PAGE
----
Lee MacPhail, a longtime baseball executive and former American League president who followed in the footsteps of his father, died Thursday night at his home in Delray Beach, Fla. He was 95.
MacPhail had been the oldest living member of the Baseball Hall of Fame. His father, Larry MacPhail, also is enshrined in Cooperstown, N.Y., making them the only father and son to receive the honor.
During a 45-year career in baseball, Lee MacPhail served as general manager and president of the Baltimore Orioles and was the general manager of the New York Yankees before becoming the AL president from 1974 to 1983. He was elected to the Hall of Fame in 1998 by the Veterans Committee.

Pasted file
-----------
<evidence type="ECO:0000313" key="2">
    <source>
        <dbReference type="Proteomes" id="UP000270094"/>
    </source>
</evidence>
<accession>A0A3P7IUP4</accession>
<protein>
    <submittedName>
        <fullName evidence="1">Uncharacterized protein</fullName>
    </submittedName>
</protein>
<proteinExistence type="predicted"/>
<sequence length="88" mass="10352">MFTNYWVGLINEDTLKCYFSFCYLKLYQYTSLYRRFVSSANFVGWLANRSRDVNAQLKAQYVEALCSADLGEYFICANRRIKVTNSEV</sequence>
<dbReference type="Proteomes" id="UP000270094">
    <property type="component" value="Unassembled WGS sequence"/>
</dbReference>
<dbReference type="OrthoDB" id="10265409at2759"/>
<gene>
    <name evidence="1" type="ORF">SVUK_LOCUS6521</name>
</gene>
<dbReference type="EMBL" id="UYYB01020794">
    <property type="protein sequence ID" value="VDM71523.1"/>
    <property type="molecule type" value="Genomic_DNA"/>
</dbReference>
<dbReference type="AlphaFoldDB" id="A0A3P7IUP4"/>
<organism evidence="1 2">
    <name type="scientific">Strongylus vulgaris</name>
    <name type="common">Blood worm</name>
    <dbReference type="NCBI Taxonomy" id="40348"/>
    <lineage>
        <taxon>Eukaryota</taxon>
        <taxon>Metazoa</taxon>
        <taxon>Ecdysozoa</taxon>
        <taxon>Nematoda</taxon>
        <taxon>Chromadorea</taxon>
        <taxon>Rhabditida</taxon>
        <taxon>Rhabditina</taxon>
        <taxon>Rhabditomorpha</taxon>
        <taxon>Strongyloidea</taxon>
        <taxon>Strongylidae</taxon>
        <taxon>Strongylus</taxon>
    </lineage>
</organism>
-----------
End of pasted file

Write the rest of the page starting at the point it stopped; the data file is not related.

His father was a co-owner, president and GM of the Yankees after working in various executive capacities with the Brooklyn Dodgers.
"Baseball history has lost a great figure in Lee MacPhail, whose significant impact on the game spanned five decades," said Jane Forbes Clark, the Hall of Fame's chairman of the board. "As a Hall of Fame executive, Lee developed one of the game's strongest farm systems for the New York Yankees before serving as American League president for 10 years. He will always be remembered in Cooperstown as a man of exemplary kindness and a man who always looked after the best interests of the game."
During MacPhail's term as AL president, Toronto and Seattle were added as expansion franchises and the designated-hitter rule was developed. He also ruled on the famous George Brett pine-tar incident and assisted in negotiations that ended the players' strike in 1981.
After MacPhail resigned his AL post in 1983, he stayed involved in the game as president of the Major League Baseball Players Relations Committee and as a member of the Hall of Fame's Board of Directors.
There was no immediate announcement on memorial services for MacPhail.